You can change the order that the columns/panels are displayed, the alias (name displayed) of the atlas, labels, or native volume, and other display properties. For more information, see Detailed Documentation below.


Detailed Documentation

Detailed documentation of JIV can be found here. It will be updated shortly to reflect changes made from JIV to JIV2.

License & Download

JIV2 is copyright © 2004, 2010 Chris Cocosco, Lara Bailey.
It is available under the GNU General Public License (GPL). Any bug reports, suggestions, improvements, or extensions are welcome.
To install, use tar -xvvzf to unzip the .tgz you want below, then see the included README
DOWNLOADS FOR JIV2beta. This release does not read RGB label volumes.

  • JIV2beta (with sample data, as well as human and monkey atlases): jiv_2.0b.tgz
  • JIV2beta (without any sample data or atlases): jiv_2.0b_novolumes.tgz
  • JIV2beta source code, for those who want it: jiv_2.0b_src.tgz

DOWNLOAD PATCHES TO UPGRADE FROM JIV2beta TO JIV2. They will be available soon.

  • JIV2 source code: jiv_2.0_src.tgz
  • JIV2 executable: jiv2.jar
  • Rhesus RGB Paxinos label volume: paxinos-MNI.tgz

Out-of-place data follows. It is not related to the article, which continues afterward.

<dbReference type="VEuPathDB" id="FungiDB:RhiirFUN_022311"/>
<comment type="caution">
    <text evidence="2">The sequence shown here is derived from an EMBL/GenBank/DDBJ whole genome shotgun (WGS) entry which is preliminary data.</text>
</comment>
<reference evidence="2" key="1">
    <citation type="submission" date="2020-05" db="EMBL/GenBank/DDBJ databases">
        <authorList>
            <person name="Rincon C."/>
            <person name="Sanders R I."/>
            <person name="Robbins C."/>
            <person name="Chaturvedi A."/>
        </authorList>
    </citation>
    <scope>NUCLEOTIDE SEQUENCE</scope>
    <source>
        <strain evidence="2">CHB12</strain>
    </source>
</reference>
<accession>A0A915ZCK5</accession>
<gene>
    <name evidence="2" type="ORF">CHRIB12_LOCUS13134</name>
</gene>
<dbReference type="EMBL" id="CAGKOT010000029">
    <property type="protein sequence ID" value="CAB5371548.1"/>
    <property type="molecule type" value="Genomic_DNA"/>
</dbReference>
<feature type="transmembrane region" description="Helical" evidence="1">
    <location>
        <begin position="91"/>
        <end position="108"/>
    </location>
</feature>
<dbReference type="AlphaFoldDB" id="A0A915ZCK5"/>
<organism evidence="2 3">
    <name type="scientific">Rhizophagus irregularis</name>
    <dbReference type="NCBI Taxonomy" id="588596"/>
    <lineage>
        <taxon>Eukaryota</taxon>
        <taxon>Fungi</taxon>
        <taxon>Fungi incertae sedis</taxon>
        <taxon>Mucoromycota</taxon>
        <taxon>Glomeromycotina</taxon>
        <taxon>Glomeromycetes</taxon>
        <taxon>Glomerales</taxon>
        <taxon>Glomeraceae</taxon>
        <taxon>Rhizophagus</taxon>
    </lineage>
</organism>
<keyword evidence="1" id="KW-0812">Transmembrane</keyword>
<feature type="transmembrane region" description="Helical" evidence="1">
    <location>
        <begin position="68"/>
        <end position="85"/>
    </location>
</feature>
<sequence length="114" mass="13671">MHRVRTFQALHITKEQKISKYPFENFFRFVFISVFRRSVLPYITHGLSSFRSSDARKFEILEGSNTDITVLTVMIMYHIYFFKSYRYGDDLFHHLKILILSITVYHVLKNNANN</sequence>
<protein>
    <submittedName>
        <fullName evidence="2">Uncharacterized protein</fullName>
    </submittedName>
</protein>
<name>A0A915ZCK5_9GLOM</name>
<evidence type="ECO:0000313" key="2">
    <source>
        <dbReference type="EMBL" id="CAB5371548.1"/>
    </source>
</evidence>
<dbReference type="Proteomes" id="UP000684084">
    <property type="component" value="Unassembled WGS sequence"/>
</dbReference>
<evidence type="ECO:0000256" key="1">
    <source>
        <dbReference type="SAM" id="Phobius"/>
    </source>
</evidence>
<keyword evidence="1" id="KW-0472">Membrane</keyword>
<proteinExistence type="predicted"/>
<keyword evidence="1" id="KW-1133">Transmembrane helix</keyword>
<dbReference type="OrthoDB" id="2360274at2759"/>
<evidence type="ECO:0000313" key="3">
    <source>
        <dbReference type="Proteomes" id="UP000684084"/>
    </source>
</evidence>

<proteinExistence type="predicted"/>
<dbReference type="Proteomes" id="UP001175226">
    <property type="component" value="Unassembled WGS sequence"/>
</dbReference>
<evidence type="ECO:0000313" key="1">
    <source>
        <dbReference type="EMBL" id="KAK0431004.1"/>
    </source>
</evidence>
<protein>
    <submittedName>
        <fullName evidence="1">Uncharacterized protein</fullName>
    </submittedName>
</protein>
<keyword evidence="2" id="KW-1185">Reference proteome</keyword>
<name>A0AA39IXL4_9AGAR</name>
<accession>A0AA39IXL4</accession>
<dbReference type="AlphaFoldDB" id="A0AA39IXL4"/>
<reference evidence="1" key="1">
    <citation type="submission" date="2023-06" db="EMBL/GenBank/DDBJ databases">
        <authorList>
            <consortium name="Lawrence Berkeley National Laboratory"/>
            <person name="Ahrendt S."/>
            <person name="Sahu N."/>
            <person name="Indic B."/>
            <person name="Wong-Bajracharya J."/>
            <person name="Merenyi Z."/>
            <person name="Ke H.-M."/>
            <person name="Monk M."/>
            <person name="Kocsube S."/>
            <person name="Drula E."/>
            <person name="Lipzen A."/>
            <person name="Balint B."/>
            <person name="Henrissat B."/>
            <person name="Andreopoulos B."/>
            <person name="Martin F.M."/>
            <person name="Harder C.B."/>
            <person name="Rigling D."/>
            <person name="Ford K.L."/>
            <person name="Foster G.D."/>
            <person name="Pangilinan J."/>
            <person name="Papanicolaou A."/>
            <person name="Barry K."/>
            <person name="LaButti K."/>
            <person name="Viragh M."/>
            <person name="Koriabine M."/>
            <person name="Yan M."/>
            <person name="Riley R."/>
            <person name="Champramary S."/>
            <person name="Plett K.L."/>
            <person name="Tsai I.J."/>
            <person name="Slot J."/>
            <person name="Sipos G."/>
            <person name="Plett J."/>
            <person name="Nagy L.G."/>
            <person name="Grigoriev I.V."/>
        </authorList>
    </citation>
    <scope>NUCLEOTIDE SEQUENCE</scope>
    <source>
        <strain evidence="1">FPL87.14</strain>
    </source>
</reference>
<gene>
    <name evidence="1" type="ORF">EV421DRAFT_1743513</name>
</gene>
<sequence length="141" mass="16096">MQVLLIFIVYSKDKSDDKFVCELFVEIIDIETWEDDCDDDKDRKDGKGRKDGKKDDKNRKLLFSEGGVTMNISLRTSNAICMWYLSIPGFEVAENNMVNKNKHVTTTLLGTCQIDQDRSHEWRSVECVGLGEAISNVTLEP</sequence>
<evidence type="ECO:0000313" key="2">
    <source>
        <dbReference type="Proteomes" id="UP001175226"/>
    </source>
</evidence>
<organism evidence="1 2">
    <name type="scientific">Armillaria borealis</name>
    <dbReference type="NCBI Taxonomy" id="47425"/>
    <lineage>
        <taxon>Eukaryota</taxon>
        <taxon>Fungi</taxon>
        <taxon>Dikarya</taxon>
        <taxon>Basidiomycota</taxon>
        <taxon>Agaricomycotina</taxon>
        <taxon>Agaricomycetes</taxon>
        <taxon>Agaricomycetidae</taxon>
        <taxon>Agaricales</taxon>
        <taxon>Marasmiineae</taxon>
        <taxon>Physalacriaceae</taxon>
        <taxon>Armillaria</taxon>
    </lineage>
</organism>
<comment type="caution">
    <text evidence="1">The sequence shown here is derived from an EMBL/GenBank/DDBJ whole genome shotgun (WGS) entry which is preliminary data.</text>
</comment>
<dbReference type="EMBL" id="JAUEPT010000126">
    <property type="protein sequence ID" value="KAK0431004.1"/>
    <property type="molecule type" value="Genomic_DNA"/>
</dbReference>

DOWNLOAD FULL JIV2. Available soon.

  • JIV2 (with sample data, as well as human and monkey atlases): jiv_2.0.tgz
  • JIV2 (without any sample data or atlases): jiv_2.0_novolumes.tgz
  • JIV2 source code, for those who want it: jiv_2.0_src.tgz
     

Publications

The following publications should be referenced when using this software:

  • JIV Chris A. Cocosco and Alan C. Evans, “Java Internet Viewer: A WWW Tool for Remote 3D Medical Image Data Visualization and Comparison”, Fourth International Conference on Medical Image Computing and Computer-Assisted Intervention (MICCAI 2001), Utrecht, The Netherlands, 14–17 October 2001
  • JIV2 L. Bailey, S. Frey, M.M. Chakravarty, C. Cocosco, and D.L. Collins, “Improved Java Internet Viewer: A Web-based tool for 3D medical image visualization and comparison”, 16th Annual Meeting of the Organization for Human Brain Mapping (HBM 2010), Barcelona, Spain, 6–10 June 2010